[MISREAD MASTERPIECE] It boggles the mind to think that Chris Coleman actually read a play as expertly crafted as George Bernard Shaw's Misalliance—let alone directed it—and managed to completely misunderstand not only most of its central themes, but even the meaning of its title. Unfortunately, this is exactly what he has done. The title refers to the chaos that ensues after opposing members of the upper middle class and the aristocracy in Edwardian England attempt to intermarry. However, Portland Center Stage's website claims that the play is about "the varietal mating instincts of the guests gathered at an aristocrat's country estate on a summer weekend." The fact that the country estate in question—the setting of the play—is actually the home of a middle-class family seems to have escaped Coleman's notice.

As Coleman has demonstrated in the past (as with his '03 production of Shaw's Man and Superman), he knows next to nothing about the English class system examined and exposed in Shaw's plays. As the helmsman for this community's most high-profile theater organization, it is time he either gained an education in the matter or left Shavian drama alone.

I offer the following lines, spoken by the character Bentley about his would-be father-in-law, for clarification: "This is the man who objected to my marrying his daughter on the ground that a marriage between a member of the great and good middle class with one of the vicious and corrupt aristocracy would be a misalliance. A misalliance, if you please!"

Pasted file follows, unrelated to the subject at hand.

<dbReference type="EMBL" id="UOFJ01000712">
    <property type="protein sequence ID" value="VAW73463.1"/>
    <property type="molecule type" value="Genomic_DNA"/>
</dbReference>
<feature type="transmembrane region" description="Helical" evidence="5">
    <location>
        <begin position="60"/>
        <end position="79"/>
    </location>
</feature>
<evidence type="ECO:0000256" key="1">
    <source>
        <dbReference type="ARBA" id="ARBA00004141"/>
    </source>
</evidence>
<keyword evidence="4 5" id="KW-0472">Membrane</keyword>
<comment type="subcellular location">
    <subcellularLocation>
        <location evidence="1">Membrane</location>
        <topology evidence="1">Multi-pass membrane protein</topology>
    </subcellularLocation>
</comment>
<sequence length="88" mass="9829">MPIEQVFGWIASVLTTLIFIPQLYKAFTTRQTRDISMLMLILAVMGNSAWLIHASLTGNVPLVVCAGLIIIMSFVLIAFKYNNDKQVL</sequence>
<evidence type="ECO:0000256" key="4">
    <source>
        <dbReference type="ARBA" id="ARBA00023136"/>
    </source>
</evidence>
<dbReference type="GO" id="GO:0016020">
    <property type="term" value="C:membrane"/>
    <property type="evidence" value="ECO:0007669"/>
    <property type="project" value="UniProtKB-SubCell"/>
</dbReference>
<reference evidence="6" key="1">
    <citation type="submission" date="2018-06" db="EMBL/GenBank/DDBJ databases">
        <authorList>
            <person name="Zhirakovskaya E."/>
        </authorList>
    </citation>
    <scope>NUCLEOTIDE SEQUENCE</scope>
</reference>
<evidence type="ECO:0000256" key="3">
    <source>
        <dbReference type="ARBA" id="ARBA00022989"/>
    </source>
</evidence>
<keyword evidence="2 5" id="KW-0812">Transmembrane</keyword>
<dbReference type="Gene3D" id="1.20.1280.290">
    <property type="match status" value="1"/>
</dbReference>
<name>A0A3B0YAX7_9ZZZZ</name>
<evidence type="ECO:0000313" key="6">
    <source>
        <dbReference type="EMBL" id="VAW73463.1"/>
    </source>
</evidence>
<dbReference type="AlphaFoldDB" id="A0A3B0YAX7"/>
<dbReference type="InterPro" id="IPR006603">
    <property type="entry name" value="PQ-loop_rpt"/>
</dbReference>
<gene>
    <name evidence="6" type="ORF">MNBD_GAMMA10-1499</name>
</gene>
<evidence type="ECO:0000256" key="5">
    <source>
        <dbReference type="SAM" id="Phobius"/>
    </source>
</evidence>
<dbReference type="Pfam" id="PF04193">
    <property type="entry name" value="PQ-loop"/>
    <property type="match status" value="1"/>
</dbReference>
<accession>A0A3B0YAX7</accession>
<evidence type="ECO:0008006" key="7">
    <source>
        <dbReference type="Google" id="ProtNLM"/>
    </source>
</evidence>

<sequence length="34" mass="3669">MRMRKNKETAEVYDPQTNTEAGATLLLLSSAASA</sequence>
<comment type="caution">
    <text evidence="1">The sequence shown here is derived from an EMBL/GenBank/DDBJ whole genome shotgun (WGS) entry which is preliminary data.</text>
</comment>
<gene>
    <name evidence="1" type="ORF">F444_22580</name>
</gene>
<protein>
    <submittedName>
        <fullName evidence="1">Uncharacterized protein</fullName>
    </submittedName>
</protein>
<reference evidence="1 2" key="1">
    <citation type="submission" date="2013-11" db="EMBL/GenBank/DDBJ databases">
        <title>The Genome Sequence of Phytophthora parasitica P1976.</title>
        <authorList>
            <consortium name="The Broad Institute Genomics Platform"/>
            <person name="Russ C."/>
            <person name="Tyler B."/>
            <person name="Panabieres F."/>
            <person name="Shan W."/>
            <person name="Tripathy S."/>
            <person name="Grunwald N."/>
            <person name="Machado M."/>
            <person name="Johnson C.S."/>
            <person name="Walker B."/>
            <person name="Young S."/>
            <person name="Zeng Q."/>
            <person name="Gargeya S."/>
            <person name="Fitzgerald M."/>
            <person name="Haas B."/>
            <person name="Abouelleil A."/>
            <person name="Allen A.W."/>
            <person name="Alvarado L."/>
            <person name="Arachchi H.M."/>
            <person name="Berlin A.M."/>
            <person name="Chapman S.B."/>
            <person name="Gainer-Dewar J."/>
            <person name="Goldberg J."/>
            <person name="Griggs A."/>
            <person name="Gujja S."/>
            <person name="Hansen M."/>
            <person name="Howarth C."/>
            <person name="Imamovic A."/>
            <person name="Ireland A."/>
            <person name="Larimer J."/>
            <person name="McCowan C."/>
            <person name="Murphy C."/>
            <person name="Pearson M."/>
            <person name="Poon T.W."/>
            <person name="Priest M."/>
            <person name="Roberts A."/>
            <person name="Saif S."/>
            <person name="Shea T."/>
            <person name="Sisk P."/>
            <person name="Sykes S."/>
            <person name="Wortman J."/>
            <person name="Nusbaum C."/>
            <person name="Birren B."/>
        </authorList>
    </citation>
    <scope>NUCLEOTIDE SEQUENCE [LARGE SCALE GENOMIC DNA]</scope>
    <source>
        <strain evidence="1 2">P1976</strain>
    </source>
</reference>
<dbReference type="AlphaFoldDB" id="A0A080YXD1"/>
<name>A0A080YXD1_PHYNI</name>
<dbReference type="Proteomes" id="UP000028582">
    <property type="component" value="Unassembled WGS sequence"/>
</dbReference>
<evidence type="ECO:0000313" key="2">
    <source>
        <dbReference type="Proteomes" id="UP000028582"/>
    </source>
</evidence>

The production itself understandably suffers from Coleman's misguidance. Seduced by absurdist acting feats, the audience is encouraged to laugh uproariously at socialism (Shaw was a Fabian socialist, don't forget), at racism (the most controversial line in the text, the "n-word" line, was cut from the play, diluting Shaw's attack on the racism of colonialism), and at the ideal of the New Woman (Christine Calfas as Lina Szczepanowska gives a winsome performance, but manages at times to render one of Shaw's greatest heroines ridiculously comic and vampish). Darius Pierce should be ashamed of his vaudevillian antics in the role of Gunner, and Ben Steinfeld transforms the central role of Bentley into little more than a few swishy gag lines.

Perhaps the most unbearable aspect of the production was the running time—what was written as a brisk one-act clocked in at just under three hours (with an intermission) on the evening I attended.


Portland Center Stage at the Gerding Theater, 128 NW 11th Ave., 445-3700. 7:30 pm Tuesdays-Saturdays and Jan. 28; 2 pm Sundays and Jan. 20, Feb. 3; noon Thursdays and Jan. 30-31. Closes Feb. 4. $16.50-$59.50.